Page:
help sustainable development

Louis Proyect lnp3 at
Fri Jun 9 10:29:58 MDT 2000

Russell Grinker:
>Seeing as you decided to raise this topic, perhaps it deserves another look.
>As far as I understand it, the elected Indian government made a decision to
>go ahead with the Narmada Valley project, with the support of all of the
>state governments involved.
>A western NGO, the EDF, played a thoroughly divisive role in splitting the
>campaign for resettlement and was instrumental in lobbying the World Bank to
>sabotage the dam project. Which do you support: the right of the Indian
>government to decide what technology it has at its disposal, or the American
>NGO's deployment of the West's monopoly over credit to sabotage that
>decision? Should the Indian government be prevented from doing something
>about the power cuts and electricity shortages that regularly black out its
>major cities because some American radical greens believe that it would be
>ecologically damaging and therefore fund particular local interests to
>oppose the project?

Russell, this is LM propaganda. The thing that drives me nuts about you and
Jim Heartfield is that you don't even go through the motions of addressing
opposing viewpoints. This was not a clash between "the Indian government"
and American radical greens. It was a clash between the agrarian
bourgeoisie, who along with the industrial bourgeoisie runs India through
the Congress Party, and poor peasants. The movement was launched by Baba
Amte, an elderly figure who set up leprosy hospitals in the western Indian
state of Maharashtra in 1949 and who had long been seen as a defender of
India's poor.

After seeing the disaster in Bhopal and watching the holy Ganges turn into
a cesspool, Amte said "I realized that physical leprosy is perfectly
curable and that it was this mental leprosy that was so horrible," he said.
"It is this invisible leprosy of greed and ambition that is turning our
world into a wasteland." In July, 1988 when he convened a meeting of
India's top scientists, civic planners, social activists, politicians and
journalists at his ashram in Anandwan, Maharashtra. There was not a single
American at this gathering, Russell. They were Indians, every last one of
them. The May 1, 1990 Los Angeles Times reported:

"They sat for days in a large hall on white sheets and discussed the state
of Planet Earth. At the end, they drafted a document that has become the
cornerstone of India's burgeoning environmental movement.

"Entitled, 'The Anandwan Declaration Against Big Dams,' the group concluded
that the 'super-dam' projects planned for India and other Third World
countries were the perfect symbols for the environmentalists' crusade.

"'We consider (big dams) symbols of destruction in the name of
development,' the Baba's group declared. "They delude people by promising
benefits which do not accrue to them. The reliance on big dams is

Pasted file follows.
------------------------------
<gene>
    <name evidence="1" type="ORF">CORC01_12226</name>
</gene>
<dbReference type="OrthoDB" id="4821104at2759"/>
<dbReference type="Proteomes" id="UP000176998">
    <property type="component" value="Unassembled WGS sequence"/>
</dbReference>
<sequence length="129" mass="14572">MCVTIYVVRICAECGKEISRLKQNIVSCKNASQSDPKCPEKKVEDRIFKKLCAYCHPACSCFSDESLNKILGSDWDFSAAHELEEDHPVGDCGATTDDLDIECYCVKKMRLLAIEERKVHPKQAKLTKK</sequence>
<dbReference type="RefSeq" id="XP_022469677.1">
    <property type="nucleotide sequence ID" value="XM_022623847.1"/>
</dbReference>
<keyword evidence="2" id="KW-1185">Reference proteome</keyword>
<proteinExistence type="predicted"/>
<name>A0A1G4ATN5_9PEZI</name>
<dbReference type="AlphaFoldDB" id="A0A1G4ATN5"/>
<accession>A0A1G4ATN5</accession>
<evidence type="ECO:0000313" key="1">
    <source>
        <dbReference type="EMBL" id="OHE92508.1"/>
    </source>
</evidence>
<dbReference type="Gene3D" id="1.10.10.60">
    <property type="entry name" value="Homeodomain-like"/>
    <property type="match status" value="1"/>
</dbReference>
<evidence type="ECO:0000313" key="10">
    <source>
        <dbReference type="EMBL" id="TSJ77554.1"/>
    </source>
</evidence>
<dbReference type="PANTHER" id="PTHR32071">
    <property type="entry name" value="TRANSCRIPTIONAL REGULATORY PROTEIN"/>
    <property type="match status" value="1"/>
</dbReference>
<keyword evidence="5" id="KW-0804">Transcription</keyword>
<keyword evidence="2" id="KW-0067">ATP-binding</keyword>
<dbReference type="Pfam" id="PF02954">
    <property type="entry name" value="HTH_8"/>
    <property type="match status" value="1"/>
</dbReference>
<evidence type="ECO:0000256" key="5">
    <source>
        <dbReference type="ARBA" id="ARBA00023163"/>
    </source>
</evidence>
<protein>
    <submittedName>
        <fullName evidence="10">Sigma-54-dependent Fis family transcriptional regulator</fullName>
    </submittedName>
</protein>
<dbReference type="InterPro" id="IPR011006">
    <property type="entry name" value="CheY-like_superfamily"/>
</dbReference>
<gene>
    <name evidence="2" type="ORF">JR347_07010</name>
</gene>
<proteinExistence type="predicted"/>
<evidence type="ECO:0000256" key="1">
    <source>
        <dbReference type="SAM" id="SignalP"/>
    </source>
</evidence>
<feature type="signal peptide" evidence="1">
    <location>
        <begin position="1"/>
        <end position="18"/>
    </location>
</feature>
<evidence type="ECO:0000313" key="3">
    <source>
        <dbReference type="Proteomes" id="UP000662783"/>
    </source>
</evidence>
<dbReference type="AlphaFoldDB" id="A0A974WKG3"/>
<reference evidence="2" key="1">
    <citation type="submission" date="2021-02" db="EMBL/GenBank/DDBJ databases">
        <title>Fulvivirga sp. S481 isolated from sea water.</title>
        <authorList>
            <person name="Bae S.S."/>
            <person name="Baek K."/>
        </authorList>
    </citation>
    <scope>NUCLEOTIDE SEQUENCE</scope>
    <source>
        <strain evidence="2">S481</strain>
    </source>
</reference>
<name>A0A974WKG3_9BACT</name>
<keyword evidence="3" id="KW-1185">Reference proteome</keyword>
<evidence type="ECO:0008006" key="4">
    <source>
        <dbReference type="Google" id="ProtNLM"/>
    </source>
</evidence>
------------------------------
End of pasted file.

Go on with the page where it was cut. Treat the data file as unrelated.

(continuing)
symptomatic of the unthinking acceptance of the dominant world models of
economic growth.'

"The Baba then set off across India in a bus bearing the sign 'Peace by
Peace Mission' -- a yearlong crusade to take the anti-dam movement into
India's smallest, most remote and yet most directly affected villages,
until, finally this year, he decided to concentrate all his efforts on the
Narmada project."

>I'm sure I recall reading something by Jairus Banajee which pointed out that
>it was in fact local landowners who were behind the mobilisation of the
>anti-Narmada movement rather than the masses.

Of course, you read it in LM. Try varying your diet. Er, I guess that is a
somewhat academic point given the current situation of the magazine,
although I have been assured by one of its boosters that the "Son of LM" is
forthcoming, with everything we've grown to love about the magazine:
coverage on fox-hunting, the glories of nuclear power, why smoking must be
allowed in restaurants and why Prince Charles is standing in the way of

>Maybe you do.  The fact is however that "sustainable development" in
>practice is now the ideology of every imperialist development agency. As the
>quote which originally started off this discussion pointed out, it is used
>as justification for the non/slow development of large chunks of the world
>on the pretext that technological progress would be ecologically harmful,
>inappropriate, or whatever - the western under-development of Africa (to
>paraphrase Walter Rodney) and other areas is now justified as OK because
>that is what is "sustainable".

"Ideology" is not what concerns us. Al Gore wrote a book called "Earth in
the Balance", but he has been part of an administration that has a worse
record on the environment than Reagan's, according to former Sierra Club
leader David Brower.

>If you had any regular contact with development practitioners on the ground
>you would know that things have moved on from the days of what the left used
>to term neo-liberalism.  Imperialist intervention has for some time now
>taken a far more ecologically sensitive, nuanced, humanitarian form.

Russell, I grow increasingly impatient with you. I advocate socialism, not
World Bank 'sustainable development'. Get your nose out of Frank Furedi's
bum and read something other than cult literature.

Louis Proyect

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